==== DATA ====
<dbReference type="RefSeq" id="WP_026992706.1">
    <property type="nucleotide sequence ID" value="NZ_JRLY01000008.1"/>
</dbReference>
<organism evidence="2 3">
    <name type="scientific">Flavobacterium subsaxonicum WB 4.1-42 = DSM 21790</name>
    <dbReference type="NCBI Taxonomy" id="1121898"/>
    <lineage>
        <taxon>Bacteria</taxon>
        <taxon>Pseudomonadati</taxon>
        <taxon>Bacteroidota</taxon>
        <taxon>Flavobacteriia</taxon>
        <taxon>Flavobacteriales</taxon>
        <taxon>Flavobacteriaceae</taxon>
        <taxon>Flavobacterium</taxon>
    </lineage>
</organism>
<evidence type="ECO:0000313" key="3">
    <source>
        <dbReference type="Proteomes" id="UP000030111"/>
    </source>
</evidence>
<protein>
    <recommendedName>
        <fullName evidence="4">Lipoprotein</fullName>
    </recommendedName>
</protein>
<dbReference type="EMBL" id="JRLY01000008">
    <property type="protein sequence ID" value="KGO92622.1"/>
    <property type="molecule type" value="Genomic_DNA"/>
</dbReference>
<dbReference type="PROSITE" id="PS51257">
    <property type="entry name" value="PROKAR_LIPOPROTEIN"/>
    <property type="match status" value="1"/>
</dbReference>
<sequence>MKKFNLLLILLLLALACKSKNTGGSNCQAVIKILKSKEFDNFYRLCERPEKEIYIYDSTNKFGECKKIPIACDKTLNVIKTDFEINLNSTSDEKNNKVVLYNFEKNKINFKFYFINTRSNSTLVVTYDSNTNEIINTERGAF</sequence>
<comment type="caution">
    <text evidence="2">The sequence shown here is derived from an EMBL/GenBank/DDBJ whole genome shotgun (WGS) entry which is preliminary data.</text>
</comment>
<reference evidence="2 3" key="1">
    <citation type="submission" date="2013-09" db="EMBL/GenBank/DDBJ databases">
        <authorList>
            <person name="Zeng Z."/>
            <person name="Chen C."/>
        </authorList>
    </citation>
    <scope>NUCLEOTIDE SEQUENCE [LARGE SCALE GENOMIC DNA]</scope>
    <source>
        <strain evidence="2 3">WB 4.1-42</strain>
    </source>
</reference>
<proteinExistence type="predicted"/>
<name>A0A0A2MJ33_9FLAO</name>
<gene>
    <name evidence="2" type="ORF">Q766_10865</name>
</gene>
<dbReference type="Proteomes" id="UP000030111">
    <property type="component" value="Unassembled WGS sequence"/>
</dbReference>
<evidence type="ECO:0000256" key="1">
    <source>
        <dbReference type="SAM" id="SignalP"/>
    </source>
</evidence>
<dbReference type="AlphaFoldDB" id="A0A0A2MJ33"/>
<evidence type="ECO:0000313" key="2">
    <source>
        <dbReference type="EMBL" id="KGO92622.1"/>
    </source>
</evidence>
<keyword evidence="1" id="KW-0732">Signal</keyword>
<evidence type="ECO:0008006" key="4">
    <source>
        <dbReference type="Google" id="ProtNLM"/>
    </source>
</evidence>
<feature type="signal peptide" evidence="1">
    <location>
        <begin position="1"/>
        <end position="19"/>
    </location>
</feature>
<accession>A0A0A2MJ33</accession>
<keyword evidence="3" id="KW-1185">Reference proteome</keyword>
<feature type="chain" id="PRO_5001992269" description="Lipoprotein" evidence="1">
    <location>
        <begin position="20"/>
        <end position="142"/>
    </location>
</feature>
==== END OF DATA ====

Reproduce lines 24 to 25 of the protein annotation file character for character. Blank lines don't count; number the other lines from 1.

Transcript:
        <fullName evidence="4">Lipoprotein</fullName>
    </recommendedName>